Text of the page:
Social environment and social isolation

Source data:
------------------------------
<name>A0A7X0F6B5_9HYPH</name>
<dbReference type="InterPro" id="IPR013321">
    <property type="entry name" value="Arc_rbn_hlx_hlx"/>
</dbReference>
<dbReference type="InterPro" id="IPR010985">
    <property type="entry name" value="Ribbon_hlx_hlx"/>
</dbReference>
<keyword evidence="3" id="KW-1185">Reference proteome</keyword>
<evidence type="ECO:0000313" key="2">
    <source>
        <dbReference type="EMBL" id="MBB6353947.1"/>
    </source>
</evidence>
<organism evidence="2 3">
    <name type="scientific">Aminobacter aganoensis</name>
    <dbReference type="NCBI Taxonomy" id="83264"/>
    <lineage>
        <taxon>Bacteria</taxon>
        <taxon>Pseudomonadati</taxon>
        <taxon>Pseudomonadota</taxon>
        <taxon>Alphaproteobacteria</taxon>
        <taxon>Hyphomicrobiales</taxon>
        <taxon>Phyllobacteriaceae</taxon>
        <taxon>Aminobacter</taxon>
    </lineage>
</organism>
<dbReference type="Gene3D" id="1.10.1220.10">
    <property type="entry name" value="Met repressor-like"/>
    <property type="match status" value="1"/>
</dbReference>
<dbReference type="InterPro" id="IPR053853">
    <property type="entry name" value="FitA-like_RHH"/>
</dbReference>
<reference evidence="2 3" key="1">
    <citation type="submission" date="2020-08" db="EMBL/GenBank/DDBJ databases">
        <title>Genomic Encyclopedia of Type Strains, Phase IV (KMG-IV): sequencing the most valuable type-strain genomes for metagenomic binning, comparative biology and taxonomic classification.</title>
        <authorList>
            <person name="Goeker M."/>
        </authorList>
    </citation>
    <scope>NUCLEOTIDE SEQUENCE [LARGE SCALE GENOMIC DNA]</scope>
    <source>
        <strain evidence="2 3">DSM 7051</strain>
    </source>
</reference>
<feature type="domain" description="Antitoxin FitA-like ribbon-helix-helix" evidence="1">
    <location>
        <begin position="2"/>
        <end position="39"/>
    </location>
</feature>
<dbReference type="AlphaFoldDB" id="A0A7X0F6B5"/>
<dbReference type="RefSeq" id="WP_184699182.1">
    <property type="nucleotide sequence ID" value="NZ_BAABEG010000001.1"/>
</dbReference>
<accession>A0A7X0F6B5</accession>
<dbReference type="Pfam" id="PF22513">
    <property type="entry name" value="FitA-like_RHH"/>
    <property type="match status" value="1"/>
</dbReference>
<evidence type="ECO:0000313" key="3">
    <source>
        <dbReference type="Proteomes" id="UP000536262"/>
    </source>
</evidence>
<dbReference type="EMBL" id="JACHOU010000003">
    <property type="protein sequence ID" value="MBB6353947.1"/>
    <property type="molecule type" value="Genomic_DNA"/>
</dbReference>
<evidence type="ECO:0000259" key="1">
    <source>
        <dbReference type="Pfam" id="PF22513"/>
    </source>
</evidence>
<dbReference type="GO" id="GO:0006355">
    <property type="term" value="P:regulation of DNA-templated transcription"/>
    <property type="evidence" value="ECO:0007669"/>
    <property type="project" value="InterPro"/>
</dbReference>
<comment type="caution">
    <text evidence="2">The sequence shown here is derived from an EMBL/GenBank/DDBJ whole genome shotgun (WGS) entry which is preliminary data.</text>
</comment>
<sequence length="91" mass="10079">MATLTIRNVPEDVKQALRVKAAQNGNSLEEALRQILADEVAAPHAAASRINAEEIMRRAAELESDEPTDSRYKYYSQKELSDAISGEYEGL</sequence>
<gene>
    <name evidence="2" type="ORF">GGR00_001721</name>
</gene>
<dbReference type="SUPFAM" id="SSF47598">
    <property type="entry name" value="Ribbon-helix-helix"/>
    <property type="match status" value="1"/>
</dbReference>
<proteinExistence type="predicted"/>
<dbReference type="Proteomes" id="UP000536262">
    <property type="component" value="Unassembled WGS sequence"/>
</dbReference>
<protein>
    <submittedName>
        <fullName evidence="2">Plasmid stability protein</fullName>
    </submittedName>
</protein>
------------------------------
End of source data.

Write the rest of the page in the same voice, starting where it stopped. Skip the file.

Social contacts and social isolation are frequently related to people’s living conditions. The social environment plays a key role in people’s social lives, but it can vary from person to person. This may have to do with demographic factors such as age or marital status, or with societal factors such as work, income or education. Still, it appears that the significance of social life depends more on one’s lifestyle and opinions about the social environment. It involves the extent to which residents identify with their neighbourhood, the significance they attach to neighbourly contacts, and the extent to which they believe it is a matter of homogeneous beliefs that affect the essence of living together agreeably (Rigers and Lavrakas, 1981; Hortulanus et al., 1997, 2001a). One resident may see the neighbourhood as a temporary residence or a situation one has to accept, another may prefer to stay in the neighbourhood for as long as possible. Some people like to interact with neighbours, others do not. Many prefer to live amid like-minded people while others do not mind if people of all sorts live in the neighbourhood. It is evident that the social environment can have a different significance for people. The literature identifies four important meanings of neighbourhoods, all of which may contribute to the resident’s involvement with their neighbourhood (Hortulanus et al., 1997).